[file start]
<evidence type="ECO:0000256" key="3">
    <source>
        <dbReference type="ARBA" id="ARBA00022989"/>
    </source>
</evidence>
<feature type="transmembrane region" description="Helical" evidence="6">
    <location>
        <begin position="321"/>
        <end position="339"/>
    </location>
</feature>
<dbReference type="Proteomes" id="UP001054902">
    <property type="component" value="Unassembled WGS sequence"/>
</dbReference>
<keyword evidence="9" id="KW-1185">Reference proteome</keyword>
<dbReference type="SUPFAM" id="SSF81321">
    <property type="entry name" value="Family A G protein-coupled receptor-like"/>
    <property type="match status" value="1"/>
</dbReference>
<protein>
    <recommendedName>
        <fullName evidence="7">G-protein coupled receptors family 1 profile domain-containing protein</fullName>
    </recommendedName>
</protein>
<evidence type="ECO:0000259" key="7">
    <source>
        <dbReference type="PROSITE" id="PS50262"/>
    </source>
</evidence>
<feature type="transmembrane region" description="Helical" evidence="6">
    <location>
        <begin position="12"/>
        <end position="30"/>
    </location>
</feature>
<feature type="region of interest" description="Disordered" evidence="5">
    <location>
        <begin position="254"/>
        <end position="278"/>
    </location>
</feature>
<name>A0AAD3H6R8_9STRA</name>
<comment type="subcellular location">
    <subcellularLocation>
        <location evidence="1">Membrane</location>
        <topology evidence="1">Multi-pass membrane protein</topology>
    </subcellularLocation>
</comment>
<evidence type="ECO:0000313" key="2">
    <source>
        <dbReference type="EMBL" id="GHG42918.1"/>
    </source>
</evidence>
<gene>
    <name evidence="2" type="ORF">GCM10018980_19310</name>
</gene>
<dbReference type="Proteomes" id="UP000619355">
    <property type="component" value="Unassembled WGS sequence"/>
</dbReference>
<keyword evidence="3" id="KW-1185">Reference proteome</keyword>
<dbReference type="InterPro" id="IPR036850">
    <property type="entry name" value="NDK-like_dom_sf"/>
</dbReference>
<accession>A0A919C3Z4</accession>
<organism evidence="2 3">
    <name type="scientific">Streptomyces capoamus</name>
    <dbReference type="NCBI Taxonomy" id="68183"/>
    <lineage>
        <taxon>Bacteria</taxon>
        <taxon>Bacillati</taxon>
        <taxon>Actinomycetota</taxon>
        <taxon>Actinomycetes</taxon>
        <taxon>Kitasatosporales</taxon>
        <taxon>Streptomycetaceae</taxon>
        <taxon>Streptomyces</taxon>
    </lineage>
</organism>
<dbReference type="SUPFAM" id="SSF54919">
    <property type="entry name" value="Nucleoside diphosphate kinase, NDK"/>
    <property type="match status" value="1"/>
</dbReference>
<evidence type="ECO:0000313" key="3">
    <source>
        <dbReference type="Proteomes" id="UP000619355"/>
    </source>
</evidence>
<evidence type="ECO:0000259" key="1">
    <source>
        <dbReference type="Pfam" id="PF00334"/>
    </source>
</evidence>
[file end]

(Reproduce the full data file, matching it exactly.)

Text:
<evidence type="ECO:0000256" key="3">
    <source>
        <dbReference type="ARBA" id="ARBA00022989"/>
    </source>
</evidence>
<feature type="transmembrane region" description="Helical" evidence="6">
    <location>
        <begin position="321"/>
        <end position="339"/>
    </location>
</feature>
<dbReference type="Proteomes" id="UP001054902">
    <property type="component" value="Unassembled WGS sequence"/>
</dbReference>
<keyword evidence="9" id="KW-1185">Reference proteome</keyword>
<dbReference type="SUPFAM" id="SSF81321">
    <property type="entry name" value="Family A G protein-coupled receptor-like"/>
    <property type="match status" value="1"/>
</dbReference>
<protein>
    <recommendedName>
        <fullName evidence="7">G-protein coupled receptors family 1 profile domain-containing protein</fullName>
    </recommendedName>
</protein>
<evidence type="ECO:0000259" key="7">
    <source>
        <dbReference type="PROSITE" id="PS50262"/>
    </source>
</evidence>
<feature type="transmembrane region" description="Helical" evidence="6">
    <location>
        <begin position="12"/>
        <end position="30"/>
    </location>
</feature>
<feature type="region of interest" description="Disordered" evidence="5">
    <location>
        <begin position="254"/>
        <end position="278"/>
    </location>
</feature>
<name>A0AAD3H6R8_9STRA</name>
<comment type="subcellular location">
    <subcellularLocation>
        <location evidence="1">Membrane</location>
        <topology evidence="1">Multi-pass membrane protein</topology>
    </subcellularLocation>
</comment>
<evidence type="ECO:0000313" key="2">
    <source>
        <dbReference type="EMBL" id="GHG42918.1"/>
    </source>
</evidence>
<gene>
    <name evidence="2" type="ORF">GCM10018980_19310</name>
</gene>
<dbReference type="Proteomes" id="UP000619355">
    <property type="component" value="Unassembled WGS sequence"/>
</dbReference>
<keyword evidence="3" id="KW-1185">Reference proteome</keyword>
<dbReference type="InterPro" id="IPR036850">
    <property type="entry name" value="NDK-like_dom_sf"/>
</dbReference>
<accession>A0A919C3Z4</accession>
<organism evidence="2 3">
    <name type="scientific">Streptomyces capoamus</name>
    <dbReference type="NCBI Taxonomy" id="68183"/>
    <lineage>
        <taxon>Bacteria</taxon>
        <taxon>Bacillati</taxon>
        <taxon>Actinomycetota</taxon>
        <taxon>Actinomycetes</taxon>
        <taxon>Kitasatosporales</taxon>
        <taxon>Streptomycetaceae</taxon>
        <taxon>Streptomyces</taxon>
    </lineage>
</organism>
<dbReference type="SUPFAM" id="SSF54919">
    <property type="entry name" value="Nucleoside diphosphate kinase, NDK"/>
    <property type="match status" value="1"/>
</dbReference>
<evidence type="ECO:0000313" key="3">
    <source>
        <dbReference type="Proteomes" id="UP000619355"/>
    </source>
</evidence>
<evidence type="ECO:0000259" key="1">
    <source>
        <dbReference type="Pfam" id="PF00334"/>
    </source>
</evidence>